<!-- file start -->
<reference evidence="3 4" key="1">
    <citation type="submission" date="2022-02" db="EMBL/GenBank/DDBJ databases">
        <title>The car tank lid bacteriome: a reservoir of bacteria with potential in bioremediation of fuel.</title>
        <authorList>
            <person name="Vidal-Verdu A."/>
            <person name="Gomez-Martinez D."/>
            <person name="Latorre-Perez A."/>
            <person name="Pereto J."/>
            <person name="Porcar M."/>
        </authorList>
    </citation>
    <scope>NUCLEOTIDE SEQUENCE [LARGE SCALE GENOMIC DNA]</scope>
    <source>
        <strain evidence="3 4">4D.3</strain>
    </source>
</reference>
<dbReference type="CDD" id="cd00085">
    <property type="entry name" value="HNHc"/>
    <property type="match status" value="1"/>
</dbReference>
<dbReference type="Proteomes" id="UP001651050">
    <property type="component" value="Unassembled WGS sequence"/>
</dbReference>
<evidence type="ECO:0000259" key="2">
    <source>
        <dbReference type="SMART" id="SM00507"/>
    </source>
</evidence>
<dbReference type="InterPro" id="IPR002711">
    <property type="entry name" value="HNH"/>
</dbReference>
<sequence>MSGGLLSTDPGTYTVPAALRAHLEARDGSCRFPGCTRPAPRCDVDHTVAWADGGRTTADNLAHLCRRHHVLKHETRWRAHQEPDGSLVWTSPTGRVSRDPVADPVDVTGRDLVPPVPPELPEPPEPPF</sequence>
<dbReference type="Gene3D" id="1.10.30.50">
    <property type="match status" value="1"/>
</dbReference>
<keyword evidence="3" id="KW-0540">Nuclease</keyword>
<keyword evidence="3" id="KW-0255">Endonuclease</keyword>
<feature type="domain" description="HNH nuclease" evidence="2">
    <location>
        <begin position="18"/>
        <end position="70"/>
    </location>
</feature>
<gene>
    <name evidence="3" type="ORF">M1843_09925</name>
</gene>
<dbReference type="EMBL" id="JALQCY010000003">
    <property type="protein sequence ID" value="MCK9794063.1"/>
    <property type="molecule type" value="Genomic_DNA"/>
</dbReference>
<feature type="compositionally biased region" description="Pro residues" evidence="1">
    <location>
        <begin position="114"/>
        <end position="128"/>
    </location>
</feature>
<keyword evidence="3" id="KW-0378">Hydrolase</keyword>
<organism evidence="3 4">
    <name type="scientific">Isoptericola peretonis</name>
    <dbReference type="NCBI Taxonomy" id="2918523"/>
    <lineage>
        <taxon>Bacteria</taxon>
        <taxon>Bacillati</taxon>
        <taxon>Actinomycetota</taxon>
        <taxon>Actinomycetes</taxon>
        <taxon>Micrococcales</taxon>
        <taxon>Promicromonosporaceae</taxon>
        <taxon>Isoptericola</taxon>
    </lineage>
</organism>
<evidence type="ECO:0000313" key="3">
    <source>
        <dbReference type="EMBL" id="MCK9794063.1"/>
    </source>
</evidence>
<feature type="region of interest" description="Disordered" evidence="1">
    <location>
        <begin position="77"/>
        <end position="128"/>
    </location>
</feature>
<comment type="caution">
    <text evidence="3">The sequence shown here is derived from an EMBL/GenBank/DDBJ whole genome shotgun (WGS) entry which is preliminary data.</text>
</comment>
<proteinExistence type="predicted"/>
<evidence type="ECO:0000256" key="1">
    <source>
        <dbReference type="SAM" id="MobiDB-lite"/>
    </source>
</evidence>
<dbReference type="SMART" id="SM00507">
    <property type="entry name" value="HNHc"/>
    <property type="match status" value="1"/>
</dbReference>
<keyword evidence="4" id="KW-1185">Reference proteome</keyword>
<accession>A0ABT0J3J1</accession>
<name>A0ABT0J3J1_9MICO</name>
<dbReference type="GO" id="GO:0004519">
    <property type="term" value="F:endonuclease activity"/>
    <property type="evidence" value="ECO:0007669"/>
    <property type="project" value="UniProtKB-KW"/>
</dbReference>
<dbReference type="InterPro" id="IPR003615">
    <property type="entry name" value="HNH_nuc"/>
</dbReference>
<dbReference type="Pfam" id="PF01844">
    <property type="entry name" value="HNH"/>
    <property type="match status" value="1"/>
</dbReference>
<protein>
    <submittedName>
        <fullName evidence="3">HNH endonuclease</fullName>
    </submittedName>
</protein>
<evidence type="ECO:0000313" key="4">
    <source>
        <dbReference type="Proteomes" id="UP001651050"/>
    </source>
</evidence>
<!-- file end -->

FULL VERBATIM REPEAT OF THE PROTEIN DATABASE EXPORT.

<reference evidence="3 4" key="1">
    <citation type="submission" date="2022-02" db="EMBL/GenBank/DDBJ databases">
        <title>The car tank lid bacteriome: a reservoir of bacteria with potential in bioremediation of fuel.</title>
        <authorList>
            <person name="Vidal-Verdu A."/>
            <person name="Gomez-Martinez D."/>
            <person name="Latorre-Perez A."/>
            <person name="Pereto J."/>
            <person name="Porcar M."/>
        </authorList>
    </citation>
    <scope>NUCLEOTIDE SEQUENCE [LARGE SCALE GENOMIC DNA]</scope>
    <source>
        <strain evidence="3 4">4D.3</strain>
    </source>
</reference>
<dbReference type="CDD" id="cd00085">
    <property type="entry name" value="HNHc"/>
    <property type="match status" value="1"/>
</dbReference>
<dbReference type="Proteomes" id="UP001651050">
    <property type="component" value="Unassembled WGS sequence"/>
</dbReference>
<evidence type="ECO:0000259" key="2">
    <source>
        <dbReference type="SMART" id="SM00507"/>
    </source>
</evidence>
<dbReference type="InterPro" id="IPR002711">
    <property type="entry name" value="HNH"/>
</dbReference>
<sequence>MSGGLLSTDPGTYTVPAALRAHLEARDGSCRFPGCTRPAPRCDVDHTVAWADGGRTTADNLAHLCRRHHVLKHETRWRAHQEPDGSLVWTSPTGRVSRDPVADPVDVTGRDLVPPVPPELPEPPEPPF</sequence>
<dbReference type="Gene3D" id="1.10.30.50">
    <property type="match status" value="1"/>
</dbReference>
<keyword evidence="3" id="KW-0540">Nuclease</keyword>
<keyword evidence="3" id="KW-0255">Endonuclease</keyword>
<feature type="domain" description="HNH nuclease" evidence="2">
    <location>
        <begin position="18"/>
        <end position="70"/>
    </location>
</feature>
<gene>
    <name evidence="3" type="ORF">M1843_09925</name>
</gene>
<dbReference type="EMBL" id="JALQCY010000003">
    <property type="protein sequence ID" value="MCK9794063.1"/>
    <property type="molecule type" value="Genomic_DNA"/>
</dbReference>
<feature type="compositionally biased region" description="Pro residues" evidence="1">
    <location>
        <begin position="114"/>
        <end position="128"/>
    </location>
</feature>
<keyword evidence="3" id="KW-0378">Hydrolase</keyword>
<organism evidence="3 4">
    <name type="scientific">Isoptericola peretonis</name>
    <dbReference type="NCBI Taxonomy" id="2918523"/>
    <lineage>
        <taxon>Bacteria</taxon>
        <taxon>Bacillati</taxon>
        <taxon>Actinomycetota</taxon>
        <taxon>Actinomycetes</taxon>
        <taxon>Micrococcales</taxon>
        <taxon>Promicromonosporaceae</taxon>
        <taxon>Isoptericola</taxon>
    </lineage>
</organism>
<evidence type="ECO:0000313" key="3">
    <source>
        <dbReference type="EMBL" id="MCK9794063.1"/>
    </source>
</evidence>
<feature type="region of interest" description="Disordered" evidence="1">
    <location>
        <begin position="77"/>
        <end position="128"/>
    </location>
</feature>
<comment type="caution">
    <text evidence="3">The sequence shown here is derived from an EMBL/GenBank/DDBJ whole genome shotgun (WGS) entry which is preliminary data.</text>
</comment>
<proteinExistence type="predicted"/>
<evidence type="ECO:0000256" key="1">
    <source>
        <dbReference type="SAM" id="MobiDB-lite"/>
    </source>
</evidence>
<dbReference type="SMART" id="SM00507">
    <property type="entry name" value="HNHc"/>
    <property type="match status" value="1"/>
</dbReference>
<keyword evidence="4" id="KW-1185">Reference proteome</keyword>
<accession>A0ABT0J3J1</accession>
<name>A0ABT0J3J1_9MICO</name>
<dbReference type="GO" id="GO:0004519">
    <property type="term" value="F:endonuclease activity"/>
    <property type="evidence" value="ECO:0007669"/>
    <property type="project" value="UniProtKB-KW"/>
</dbReference>
<dbReference type="InterPro" id="IPR003615">
    <property type="entry name" value="HNH_nuc"/>
</dbReference>
<dbReference type="Pfam" id="PF01844">
    <property type="entry name" value="HNH"/>
    <property type="match status" value="1"/>
</dbReference>
<protein>
    <submittedName>
        <fullName evidence="3">HNH endonuclease</fullName>
    </submittedName>
</protein>
<evidence type="ECO:0000313" key="4">
    <source>
        <dbReference type="Proteomes" id="UP001651050"/>
    </source>
</evidence>